Pros: A brave and generally well written attempt at re-working Sherlock Holmes
Cons: Farther-fetched than Doyle
It would take a very brave or very foolish writer to attempt to rewrite the history of one of literatures best-loved characters. I think Dibdin is the former but I'm not convinced he completely pulls it off.
I'm a great fan of Dibdin's Aurelio Zen novels (see my review of Blood Rain), and it was whilst flicking through one of his books that I came to the 'by the same author' page, and nestled amongst the Aurelio Zen mysteries and other works I spotted The Last Sherlock Holmes Story. I've both read and seen quite a few pieces inspired by Sherlock Holmes over the years, some of them reasonably good, many of them unutterably bad, but I thought if there's a writer good enough to pull it off then Dibdin must be the number one suspect.
Sir Arthur Conan Doyle was allegedly quite happy for other writers to use his characters; as anyone who knows anything about Doyle will be aware - Doyle got so tired of Holmes that he 'killed' him off at the Reichenbach Falls, for several years. Most Holmes fans, would agree that he Reichenbach Falls episode does not rate as one of Doyles better written adventures, so perhaps Dibdin can be forgiven for not handling his last Holmes story quite perfectly.
Potential Spoiler Alert - I will attempt not to give too much of the plot away, but as my problems with the book are to do with the plot and the books central premise I may be giving away large clues, clues that even Lestrade might spot, so please feel free to discontinue reading.
Still with me?
On your own head be it..
Dibdin quite cleverly gets round the problem that he is not Doyle by putting himself forward as the editor of a paper Watson left sealed until 1976 (the date of the book's first publication). He then uses Watson's voice to describe how Doyle wrote fiction based on Watson's accounts. Arguably this explanation is a little contrived but it just about works. It also explains the difference in style - Dibdin writes roughly in the style of Doyle, but it is fairly apparant it is not Doyles writing - the adventurous pace isn't there and in it's place is a deeper, almost psychological approach. I couldn't truly fault the quality of Dibdin's writing, just the content.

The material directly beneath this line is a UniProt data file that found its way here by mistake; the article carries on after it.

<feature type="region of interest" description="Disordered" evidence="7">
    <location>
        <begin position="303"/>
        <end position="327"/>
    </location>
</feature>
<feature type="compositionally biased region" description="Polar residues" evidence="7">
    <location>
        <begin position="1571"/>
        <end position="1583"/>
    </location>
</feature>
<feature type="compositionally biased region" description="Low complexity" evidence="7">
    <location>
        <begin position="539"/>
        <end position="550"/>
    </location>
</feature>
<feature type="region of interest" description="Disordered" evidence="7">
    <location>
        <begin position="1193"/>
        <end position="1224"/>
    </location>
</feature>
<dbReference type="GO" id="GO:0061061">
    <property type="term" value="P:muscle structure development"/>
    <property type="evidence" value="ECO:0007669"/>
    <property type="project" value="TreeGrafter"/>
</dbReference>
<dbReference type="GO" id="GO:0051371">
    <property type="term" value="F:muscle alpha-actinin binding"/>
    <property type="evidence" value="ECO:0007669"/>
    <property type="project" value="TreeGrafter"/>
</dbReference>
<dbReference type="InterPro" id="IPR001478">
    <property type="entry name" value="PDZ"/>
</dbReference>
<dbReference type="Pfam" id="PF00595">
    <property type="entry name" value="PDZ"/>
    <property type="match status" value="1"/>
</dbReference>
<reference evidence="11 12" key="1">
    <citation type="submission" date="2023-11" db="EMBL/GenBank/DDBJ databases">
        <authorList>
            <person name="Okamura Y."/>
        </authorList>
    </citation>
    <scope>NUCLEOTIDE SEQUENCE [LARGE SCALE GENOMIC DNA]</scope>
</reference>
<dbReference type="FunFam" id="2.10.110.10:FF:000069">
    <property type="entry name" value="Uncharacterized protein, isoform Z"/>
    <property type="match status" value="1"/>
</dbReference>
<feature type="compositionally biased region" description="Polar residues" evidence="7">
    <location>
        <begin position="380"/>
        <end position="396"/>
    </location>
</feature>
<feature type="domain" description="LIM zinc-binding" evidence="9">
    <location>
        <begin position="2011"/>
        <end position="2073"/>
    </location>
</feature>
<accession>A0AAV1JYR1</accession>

The plot is neatly shoe-horned into the time span between a few of Doyle's short-stories (again the references to the Doyle stories is a little gratingly contrived). The subject is the Whitechapel Killings - the Jack The Ripper murders. As a subject for creative fiction, it has been done to death (please excuse the rather tasteless and accidental pun), but Dibdin's approach is at least fresh and original. Holmes puts down his cocaine and joins in the investigation, with Watson at his heels. The investigation continues, revealing a darker side of Holmes than Doyle ever painted.
I found the plot overly far-fetched and very contrived, sentiments which I know people have made against Doyle's stories. I found the first half of the book reasonably enjoyable, but from half way through I had guessed the ending and completing the book became merely a way of finding out how Dibdin would present it.
I'm not generally a fan of books where a second author has continued another authors work (although there are exceptions) and I was quite disappointed with the book. To be fair the attempt was brave, and if it is controversial that arguably isn't a bad thing. The book was fairly well written if seemingly more contrived than your average crime novel.
Not totally bad by any means, but unless you feel truly drawn to the book I would go and start reading Dibdin's Aurelio Zen books instead - they're all worthy of a minimum of four stars, most of them five, this i can only give a three.